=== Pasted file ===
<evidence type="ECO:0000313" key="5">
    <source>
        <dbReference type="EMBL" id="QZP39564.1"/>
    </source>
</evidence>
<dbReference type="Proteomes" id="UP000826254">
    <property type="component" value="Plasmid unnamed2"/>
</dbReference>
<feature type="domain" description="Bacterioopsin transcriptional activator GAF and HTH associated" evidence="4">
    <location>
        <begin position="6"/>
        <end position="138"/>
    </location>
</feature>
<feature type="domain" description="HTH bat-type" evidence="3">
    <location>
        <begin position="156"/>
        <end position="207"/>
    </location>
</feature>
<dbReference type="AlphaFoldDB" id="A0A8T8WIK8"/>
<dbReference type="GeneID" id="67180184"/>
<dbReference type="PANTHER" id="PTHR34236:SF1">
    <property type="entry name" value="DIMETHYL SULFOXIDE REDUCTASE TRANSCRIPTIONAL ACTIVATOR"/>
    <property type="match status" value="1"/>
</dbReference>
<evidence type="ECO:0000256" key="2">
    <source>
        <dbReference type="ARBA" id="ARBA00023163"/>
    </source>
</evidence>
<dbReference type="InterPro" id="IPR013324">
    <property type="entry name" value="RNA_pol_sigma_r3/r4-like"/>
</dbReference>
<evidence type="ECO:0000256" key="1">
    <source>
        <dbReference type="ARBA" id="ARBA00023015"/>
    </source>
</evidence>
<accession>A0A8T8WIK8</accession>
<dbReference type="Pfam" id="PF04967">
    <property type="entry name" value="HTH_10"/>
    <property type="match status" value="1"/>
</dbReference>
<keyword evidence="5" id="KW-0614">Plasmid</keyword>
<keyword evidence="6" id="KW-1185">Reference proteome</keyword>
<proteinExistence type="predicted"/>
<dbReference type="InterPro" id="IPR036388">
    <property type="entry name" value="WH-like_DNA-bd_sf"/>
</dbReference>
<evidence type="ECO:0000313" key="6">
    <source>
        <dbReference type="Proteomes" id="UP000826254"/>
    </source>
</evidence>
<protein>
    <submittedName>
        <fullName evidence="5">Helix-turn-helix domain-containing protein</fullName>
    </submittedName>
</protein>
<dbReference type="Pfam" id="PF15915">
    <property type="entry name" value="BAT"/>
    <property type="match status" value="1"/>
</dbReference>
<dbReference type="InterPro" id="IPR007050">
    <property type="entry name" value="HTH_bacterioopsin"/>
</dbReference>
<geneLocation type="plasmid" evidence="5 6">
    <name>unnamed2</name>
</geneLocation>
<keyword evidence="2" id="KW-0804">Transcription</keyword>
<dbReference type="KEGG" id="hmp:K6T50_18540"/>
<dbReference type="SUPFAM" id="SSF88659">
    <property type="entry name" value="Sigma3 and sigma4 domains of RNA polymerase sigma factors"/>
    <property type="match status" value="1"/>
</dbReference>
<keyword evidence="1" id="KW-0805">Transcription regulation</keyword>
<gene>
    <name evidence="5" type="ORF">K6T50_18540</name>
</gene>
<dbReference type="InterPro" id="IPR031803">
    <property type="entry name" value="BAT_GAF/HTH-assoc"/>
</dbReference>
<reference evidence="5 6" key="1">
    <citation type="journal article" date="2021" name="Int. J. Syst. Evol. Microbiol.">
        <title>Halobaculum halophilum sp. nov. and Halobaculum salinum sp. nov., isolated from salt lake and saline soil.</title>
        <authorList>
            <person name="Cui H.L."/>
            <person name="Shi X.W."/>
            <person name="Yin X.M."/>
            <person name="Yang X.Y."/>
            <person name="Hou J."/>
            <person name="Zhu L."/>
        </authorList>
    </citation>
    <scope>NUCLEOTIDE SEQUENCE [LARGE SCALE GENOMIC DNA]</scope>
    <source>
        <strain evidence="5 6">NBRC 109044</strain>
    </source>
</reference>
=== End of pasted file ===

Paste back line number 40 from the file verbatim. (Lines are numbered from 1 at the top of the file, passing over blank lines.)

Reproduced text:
<accession>A0A8T8WIK8</accession>